Asian Champions Trophy: India left frustrated by Japan's penalty corner defending masterclass

Japan earned a point against India thanks to their penalty corner defending. Hockey India

One knew what (in this case, who) was coming, yet it seemed like India's dragflickers simply couldn't find a way to consistently score past them. Raiki Fujishima and Shota Yamada will have physical scars from their penalty corner rushing masterclass, but it earned Japan a point in a 1-1 draw against the hosts in Chennai on Friday.

India earned 15 penalty corners -- seven of them were re-awards due to shots hitting the bodies of the first rushers. "They did very well in that space, they did that in the World Cup as well, so it's not like it just happened tonight," India coach Craig Fulton said after the match. India scored off their tenth penalty corner, and missed a further five, while Japan converted one of their two. Just a day after an excellent penalty corner conversion performance against China, India's dragflickers had hit a brickwall thanks to Fujishima and Yamada's brilliance.

Fulton, though, didn't seem particularly perturbed by a result that, on the face of it, is an underwhelming one, given that India had beaten this Japanese side 8-0 in a classification match at the World Cup earlier this year. But the head coach was clear that he didn't want to lose sight of the bigger picture. "The Asian Games is the focus, everyone knows that. So, it's playing the long game as well," he said.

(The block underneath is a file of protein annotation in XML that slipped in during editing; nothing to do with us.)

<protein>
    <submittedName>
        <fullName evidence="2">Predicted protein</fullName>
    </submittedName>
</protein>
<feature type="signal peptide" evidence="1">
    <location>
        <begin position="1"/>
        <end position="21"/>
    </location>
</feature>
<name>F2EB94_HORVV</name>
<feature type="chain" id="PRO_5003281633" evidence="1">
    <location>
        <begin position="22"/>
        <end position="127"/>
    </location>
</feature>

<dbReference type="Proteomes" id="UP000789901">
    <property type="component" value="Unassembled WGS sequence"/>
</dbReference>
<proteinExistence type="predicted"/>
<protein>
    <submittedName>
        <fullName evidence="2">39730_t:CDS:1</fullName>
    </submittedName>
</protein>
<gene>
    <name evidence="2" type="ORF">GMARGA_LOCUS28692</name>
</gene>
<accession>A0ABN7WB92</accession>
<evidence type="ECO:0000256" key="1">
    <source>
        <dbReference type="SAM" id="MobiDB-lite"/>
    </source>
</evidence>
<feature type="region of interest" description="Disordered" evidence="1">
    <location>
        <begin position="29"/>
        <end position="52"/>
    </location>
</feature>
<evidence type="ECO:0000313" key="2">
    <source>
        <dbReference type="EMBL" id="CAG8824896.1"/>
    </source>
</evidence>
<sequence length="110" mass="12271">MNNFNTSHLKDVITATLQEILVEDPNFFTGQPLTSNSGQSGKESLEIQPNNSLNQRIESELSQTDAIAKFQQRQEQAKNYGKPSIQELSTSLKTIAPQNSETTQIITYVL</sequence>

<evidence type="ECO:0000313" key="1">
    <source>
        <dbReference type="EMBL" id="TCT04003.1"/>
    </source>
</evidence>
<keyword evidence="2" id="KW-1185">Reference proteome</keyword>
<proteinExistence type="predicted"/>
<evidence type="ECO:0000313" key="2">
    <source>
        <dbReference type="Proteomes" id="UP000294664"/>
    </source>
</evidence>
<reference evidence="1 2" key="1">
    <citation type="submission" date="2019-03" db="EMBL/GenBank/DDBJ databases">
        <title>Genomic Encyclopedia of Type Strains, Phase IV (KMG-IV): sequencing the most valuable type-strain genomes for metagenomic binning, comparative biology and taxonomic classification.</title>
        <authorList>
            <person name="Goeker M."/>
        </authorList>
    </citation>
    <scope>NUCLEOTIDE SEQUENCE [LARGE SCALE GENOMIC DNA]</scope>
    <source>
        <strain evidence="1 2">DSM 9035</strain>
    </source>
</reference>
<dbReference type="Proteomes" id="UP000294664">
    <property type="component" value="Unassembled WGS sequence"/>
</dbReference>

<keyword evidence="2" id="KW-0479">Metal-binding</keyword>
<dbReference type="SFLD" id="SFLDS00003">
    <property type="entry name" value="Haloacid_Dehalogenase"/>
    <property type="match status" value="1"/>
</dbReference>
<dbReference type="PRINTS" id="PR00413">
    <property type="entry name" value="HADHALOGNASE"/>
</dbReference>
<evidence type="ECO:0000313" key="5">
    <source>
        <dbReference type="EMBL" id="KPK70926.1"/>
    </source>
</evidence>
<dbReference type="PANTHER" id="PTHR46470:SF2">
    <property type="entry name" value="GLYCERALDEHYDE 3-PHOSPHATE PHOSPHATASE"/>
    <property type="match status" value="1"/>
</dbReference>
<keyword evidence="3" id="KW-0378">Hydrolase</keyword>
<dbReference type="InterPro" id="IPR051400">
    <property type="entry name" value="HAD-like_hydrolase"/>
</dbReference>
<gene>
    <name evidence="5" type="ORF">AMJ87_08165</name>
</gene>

That long game will involve Fulton finding ways to ensure India can consistently score enough goals. This was the sixth time in their last seven games that India have scored two goals or less.

"It's every coach's concern if you're not converting your chances, whether they are PCs or field goals. That's normal," Fulton said. "We always try and work out why and then try and find a solution for that, with combinations of players together."

Fulton's style of hockey is certainly a contrast to the one employed by Graham Reid in his time in charge of India. There's more emphasis on control now as opposed to Reid's high-intensity attacking style, with India happy to recycle possession and keep the ball moving around midfield and at the back, even at the cost of speed and tempo. The South African certainly hasn't lost faith in the way he has set his team up thus far in his tenure.

"It's not that we're not scoring because we are not playing our system. We are playing our system, we are playing the way we want to play," he said, choosing to focus on the need to be more clinical. "Even tonight, we had two or three really good counters, and those are the ones that we wanted to finish. We're one phase away from playing the way we want to."

For Fulton's team to complete that phase to play exactly how he wants, the shot-shy forwards will come under the scanner. India had 27 circle penetrations but had only five shots from non-penalty corner situations.

"We want our players to shoot, that's one of our main objectives," the South African said. "Players have license to shoot, they then make the next decision based on instinct, and we back that."

Fulton has a day to recalibrate before India take on Malaysia on Sunday, a game for which the coach's objective is clear. "That's where we are, [we've] just got to get better at everything [in] the next game."